BEIRUT (AP) - A Syrian government official warned the United States on Tuesday that military intervention in Syria could lead to regional turmoil as regime forces bombed a northern village and stormed a rebel-held Damascus suburb, killing dozens of people, activists said.
The comments came a day after President Barack Obama said the U.S would reconsider its opposition to military involvement in the Syrian civil war if Bashar Assad's government deploys or uses chemical or biological weapons, describing it as a "red line" for the United States.
Syrian Deputy Prime Minister Qadri Jamil called Obama's statements "propagandistic threats" made in connection with the U.S. presidential election. But Jamil also said the comments indicate the West is looking for a pretext to intervene militarily.
He insisted that such intervention would be "impossible" because it would cause the civil war to spread to other countries in the region.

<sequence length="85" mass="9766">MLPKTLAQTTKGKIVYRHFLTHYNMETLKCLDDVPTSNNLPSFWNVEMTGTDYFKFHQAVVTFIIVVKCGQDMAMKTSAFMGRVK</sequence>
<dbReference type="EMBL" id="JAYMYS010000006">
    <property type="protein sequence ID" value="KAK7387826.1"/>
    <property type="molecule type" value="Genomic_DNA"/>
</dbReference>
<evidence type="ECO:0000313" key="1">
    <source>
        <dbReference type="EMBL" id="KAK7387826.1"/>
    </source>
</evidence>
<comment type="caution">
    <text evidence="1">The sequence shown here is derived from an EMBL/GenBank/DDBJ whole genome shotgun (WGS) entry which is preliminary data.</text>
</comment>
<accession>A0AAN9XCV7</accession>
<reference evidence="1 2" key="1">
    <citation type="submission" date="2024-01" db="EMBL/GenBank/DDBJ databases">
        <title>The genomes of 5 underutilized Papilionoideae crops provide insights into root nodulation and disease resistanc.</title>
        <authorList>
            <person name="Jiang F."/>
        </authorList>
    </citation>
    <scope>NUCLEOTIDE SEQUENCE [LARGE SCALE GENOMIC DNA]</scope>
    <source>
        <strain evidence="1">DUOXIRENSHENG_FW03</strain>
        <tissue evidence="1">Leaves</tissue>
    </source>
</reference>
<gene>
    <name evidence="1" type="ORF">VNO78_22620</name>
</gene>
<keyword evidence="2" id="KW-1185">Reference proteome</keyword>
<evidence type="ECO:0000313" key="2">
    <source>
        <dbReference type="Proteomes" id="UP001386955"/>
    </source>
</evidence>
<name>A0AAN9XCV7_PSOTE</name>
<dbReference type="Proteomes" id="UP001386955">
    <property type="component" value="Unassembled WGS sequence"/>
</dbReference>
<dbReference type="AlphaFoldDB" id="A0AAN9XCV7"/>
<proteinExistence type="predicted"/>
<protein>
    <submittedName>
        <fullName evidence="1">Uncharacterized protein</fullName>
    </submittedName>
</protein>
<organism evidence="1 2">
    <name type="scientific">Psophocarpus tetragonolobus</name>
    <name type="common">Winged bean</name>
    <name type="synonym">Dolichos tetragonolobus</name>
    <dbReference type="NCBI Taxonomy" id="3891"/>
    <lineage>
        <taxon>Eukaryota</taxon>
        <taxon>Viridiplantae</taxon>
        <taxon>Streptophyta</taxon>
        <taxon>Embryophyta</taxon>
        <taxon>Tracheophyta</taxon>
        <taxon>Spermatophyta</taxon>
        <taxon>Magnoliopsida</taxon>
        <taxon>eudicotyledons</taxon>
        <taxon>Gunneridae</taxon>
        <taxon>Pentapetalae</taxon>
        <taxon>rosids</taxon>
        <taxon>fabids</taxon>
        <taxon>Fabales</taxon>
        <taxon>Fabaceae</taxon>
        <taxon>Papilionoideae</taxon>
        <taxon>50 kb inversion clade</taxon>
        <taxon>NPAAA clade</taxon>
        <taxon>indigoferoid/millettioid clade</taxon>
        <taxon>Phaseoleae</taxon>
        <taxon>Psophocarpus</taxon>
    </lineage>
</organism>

"Those who are contemplating this evidently want to see the crisis expand beyond Syria's borders," Jamil told reporters during a visit to Moscow.
The conflict already has spilled over into neighboring Lebanon, where sectarian tensions have risen.
Clashes that broke out Monday night between the two sides in the northern Lebanese city of Tripoli killed at least six people and wounded more than 70 in some of the most serious fighting in Lebanon in several months, the Lebanese state-run news agency said. The wounded included nine Lebanese soldiers.
Assad is a member of Syria's Alawite minority, while rebels fighting his regime are predominantly Sunnis.
In Washington, U.S. State Department spokeswoman Victoria Nuland said the U.S. was "very concerned" about the spillover effect from Syria.